This tutorial begins with the basic mask found here: https://costumecrazed.me/2020/03/20/diy-fabric-mask-cover-covid-19-ppe-helper/
(I’m going to apologize right now for some clunkiness in this post–I somehow lost the editor I was used to and this “upgrade” has all kinds of stuff hidden . . so I can’t find it, and it’s making life really, really difficult).
In the last tutorial we made the basic mask. Since then, a lot of specific mask patterns have been published and two of the desired features are 1) filter pocket and 2) metal nose piece. I have reservations about the filter, because any fabric mask is not going to fit well enough to have a tight seal and air will go in and out the sides. However, if we are going to think of the mask as protection for OTHER people, I guess it might help the spewing of small particles. I think the interest in DIY masks as protection for spreading disease while you are asymptomatic is going to increase.
This article has some interesting graphics on how a cough/sneeze spreads. https://medium.com/@Cancerwarrior/covid-19-why-we-should-all-wear-masks-there-is-new-scientific-rationale-280e08ceee71
This image, from the above article, shows how people can spew virus. While not as effective as an N95 or a surgical/medical mask, a cloth mask does show a reduction in the larger droplets expelled for both exhalation & inhalation, and if they can be kept out of the upper respiratory tract it **may** help slow transmission. Added to social isolation, even a 25% reduction in transmission (as suggested in the article) could help flatten the curve.
So . . on to the changes.
ADDING A FILTER POCKET:
This is pretty easy.
Make a pattern, about 4″ x 3″.
Press all the edges under 1/4″. Stitch along one long edge to make a narrow hem. Center the piece on the lining, shifted slightly toward to the top. Stitch the three sides to make a pocket.
Stitch the lining and outer right sides together, turn as done previously, and your pocket is in place.
That’s it. Your filter pocket is done. It should sit above the chin tuck.
Inside view of pocket, and with a filter* (I don’t know what the “best” filter is. I’ve seen people using cut up furnace filters, hepa vacuum bags, coffee filters, paper towels, etc. I saw one hospital was planning to use .3 micron filters, so this is a 1-3 micron filter paper I purchased from USA labs–which actually isn’t what I wanted, but it showed up in the google search and I wasn’t paying attention to the fine details. . . and when I ordered it, it was returnable, but now, as with so many Covid things, it isn’t. It would, however, serve as a stop for droplets and aeresolized “bits”, based on the above diagram, but not the tiniest of virus particles).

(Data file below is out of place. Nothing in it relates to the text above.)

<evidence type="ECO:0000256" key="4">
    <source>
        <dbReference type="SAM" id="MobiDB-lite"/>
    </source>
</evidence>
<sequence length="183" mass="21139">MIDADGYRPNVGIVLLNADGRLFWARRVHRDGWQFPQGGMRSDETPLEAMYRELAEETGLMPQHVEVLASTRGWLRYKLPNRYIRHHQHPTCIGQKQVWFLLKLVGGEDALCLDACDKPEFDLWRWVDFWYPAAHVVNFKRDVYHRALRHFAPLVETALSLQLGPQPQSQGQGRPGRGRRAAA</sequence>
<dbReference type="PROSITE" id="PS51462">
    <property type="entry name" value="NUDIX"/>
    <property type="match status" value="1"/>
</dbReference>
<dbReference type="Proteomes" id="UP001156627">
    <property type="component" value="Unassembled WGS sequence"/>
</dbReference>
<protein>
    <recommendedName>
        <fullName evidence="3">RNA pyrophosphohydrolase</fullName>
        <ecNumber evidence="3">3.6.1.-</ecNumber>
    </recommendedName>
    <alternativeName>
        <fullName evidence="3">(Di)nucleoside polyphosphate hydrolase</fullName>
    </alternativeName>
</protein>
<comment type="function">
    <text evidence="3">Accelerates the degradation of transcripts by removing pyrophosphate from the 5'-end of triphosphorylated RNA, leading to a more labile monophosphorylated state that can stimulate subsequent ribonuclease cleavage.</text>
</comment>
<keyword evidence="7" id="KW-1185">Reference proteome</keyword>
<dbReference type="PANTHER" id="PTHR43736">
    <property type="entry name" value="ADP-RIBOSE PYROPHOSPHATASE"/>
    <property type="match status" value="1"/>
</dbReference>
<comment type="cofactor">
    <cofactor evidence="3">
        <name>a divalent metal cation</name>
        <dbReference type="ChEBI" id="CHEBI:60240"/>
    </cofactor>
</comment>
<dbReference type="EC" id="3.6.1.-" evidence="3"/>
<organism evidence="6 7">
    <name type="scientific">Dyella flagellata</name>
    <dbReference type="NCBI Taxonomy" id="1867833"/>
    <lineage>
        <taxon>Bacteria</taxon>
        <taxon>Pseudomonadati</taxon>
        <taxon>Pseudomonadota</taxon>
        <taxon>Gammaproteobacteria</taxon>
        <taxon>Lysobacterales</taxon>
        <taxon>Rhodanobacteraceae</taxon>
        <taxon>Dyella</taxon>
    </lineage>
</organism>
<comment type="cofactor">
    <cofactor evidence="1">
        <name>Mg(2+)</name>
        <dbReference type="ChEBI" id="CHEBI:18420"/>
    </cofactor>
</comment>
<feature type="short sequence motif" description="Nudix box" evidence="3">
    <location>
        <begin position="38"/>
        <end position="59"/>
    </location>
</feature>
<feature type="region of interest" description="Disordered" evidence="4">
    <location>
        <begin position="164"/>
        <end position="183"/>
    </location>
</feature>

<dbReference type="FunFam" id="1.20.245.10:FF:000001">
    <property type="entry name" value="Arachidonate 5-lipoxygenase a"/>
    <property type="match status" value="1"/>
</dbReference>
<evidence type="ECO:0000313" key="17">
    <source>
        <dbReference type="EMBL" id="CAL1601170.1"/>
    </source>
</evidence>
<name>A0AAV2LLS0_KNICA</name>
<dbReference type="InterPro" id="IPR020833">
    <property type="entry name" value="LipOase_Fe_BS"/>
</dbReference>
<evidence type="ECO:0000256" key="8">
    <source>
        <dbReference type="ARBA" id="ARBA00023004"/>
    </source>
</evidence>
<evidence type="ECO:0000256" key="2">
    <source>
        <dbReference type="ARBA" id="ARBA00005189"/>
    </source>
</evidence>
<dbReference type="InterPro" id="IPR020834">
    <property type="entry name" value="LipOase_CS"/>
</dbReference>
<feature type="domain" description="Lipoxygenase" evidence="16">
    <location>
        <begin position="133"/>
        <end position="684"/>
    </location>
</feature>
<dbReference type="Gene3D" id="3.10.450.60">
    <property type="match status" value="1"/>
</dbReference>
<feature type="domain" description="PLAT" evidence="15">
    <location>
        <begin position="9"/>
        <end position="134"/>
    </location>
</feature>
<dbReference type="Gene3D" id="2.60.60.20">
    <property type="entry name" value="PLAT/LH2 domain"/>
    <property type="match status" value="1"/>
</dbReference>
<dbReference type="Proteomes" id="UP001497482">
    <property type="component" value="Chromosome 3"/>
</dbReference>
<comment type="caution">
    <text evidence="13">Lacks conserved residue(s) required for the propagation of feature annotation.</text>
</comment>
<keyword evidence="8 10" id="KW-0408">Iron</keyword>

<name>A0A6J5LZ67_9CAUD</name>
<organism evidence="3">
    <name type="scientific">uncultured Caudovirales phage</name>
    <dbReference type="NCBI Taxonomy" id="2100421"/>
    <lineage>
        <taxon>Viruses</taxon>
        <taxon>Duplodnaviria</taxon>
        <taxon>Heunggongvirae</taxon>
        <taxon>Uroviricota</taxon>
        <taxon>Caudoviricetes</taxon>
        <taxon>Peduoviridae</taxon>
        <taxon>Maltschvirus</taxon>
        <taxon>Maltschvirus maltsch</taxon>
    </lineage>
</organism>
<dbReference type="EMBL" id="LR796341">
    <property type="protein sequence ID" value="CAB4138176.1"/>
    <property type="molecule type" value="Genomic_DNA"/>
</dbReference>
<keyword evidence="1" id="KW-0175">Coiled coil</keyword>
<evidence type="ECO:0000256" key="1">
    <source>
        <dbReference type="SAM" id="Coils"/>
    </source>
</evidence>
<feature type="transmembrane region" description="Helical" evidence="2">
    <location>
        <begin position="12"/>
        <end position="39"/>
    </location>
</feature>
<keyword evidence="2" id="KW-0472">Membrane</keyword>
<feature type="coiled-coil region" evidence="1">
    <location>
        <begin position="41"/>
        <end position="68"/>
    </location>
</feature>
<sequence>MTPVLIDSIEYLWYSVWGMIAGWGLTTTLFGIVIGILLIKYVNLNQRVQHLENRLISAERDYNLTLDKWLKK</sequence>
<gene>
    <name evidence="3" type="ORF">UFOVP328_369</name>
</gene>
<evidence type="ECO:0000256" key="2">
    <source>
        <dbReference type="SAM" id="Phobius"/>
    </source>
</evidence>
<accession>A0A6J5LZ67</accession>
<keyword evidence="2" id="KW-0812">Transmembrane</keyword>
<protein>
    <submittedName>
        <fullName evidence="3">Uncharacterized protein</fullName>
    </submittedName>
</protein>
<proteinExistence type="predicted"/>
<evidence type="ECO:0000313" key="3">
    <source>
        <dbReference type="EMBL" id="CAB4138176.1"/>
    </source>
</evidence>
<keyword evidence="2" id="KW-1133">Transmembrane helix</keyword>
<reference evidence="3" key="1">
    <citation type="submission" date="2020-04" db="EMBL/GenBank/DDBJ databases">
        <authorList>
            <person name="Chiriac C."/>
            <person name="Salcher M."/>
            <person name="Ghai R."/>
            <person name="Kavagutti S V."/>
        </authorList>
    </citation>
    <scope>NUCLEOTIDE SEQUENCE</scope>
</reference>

If this filter pocket does not work for your chosen filter–just alter the size, You want it to sit above your chin and so it covers your mouth. This filter pocket doesn’t really cover your nose. If you want a filter that covers your nose, I’d suggest looking for a different pattern.
ADDING A NOSE PIECE:
Basically the nose piece is a bit of flexible wire that sits over the bridge of the nose so that the mask holds it’s shape. Suggestions I have seen include several loops of florist wire and plastic covered twist ties. I tried using twist ties and I wasn’t impressed. However, a quick google search and I found mask nose pieces on ebay. Interestingly, you can also buy the soft elastic ear pieces, unwoven mask lining fabric, and both sew in and adhesive backed nose pieces, among other things (watch shipping–this particular vendor has US based shipping).
You can add the metal piece inside the mask or outside. I’ll show both ways.
Stitch the mask together and turn (as described in part one). When you are ready to top stitch the top edge, stitch up to the flat nose part, then insert the metal piece of your choice, carefully stitch underneath it, and then resume top-stitching.
Next we’ll make some pleats on the side of the metal piece. Measure 2″ down from the metal piece, make a pleat facing AWAY from the nose. Stitch in place.
How it looks:
Make the mask as originally described in Part 1, except run a row of top-stitching along the upper edge of the mask (which you might chose to do for the original mask any way). Make the nose pleats as described.
Take your metal nose piece (or DIY substitute) and wrap it in some double fold bias tape. Cut the piece about 1/4″ longer than the nose piece on either end. You will use this to anchor the nose piece to the mask.
Center the covered nose piece on the back of the mask. Using a small zig-zag, make a bar tack in the bias tape in the end **avoid hitting the bar with your needle**. Widen the zig-zag so that it will bridge the bar, and stitch the bar to the mask. One of my sewing machines happily stitched through all the layers, the other was was more persnickety, so I had to skip over the nose pleats. However, it stays in place nicely either way. Repeat the bar tack at the end of the nose piece.
How it looks: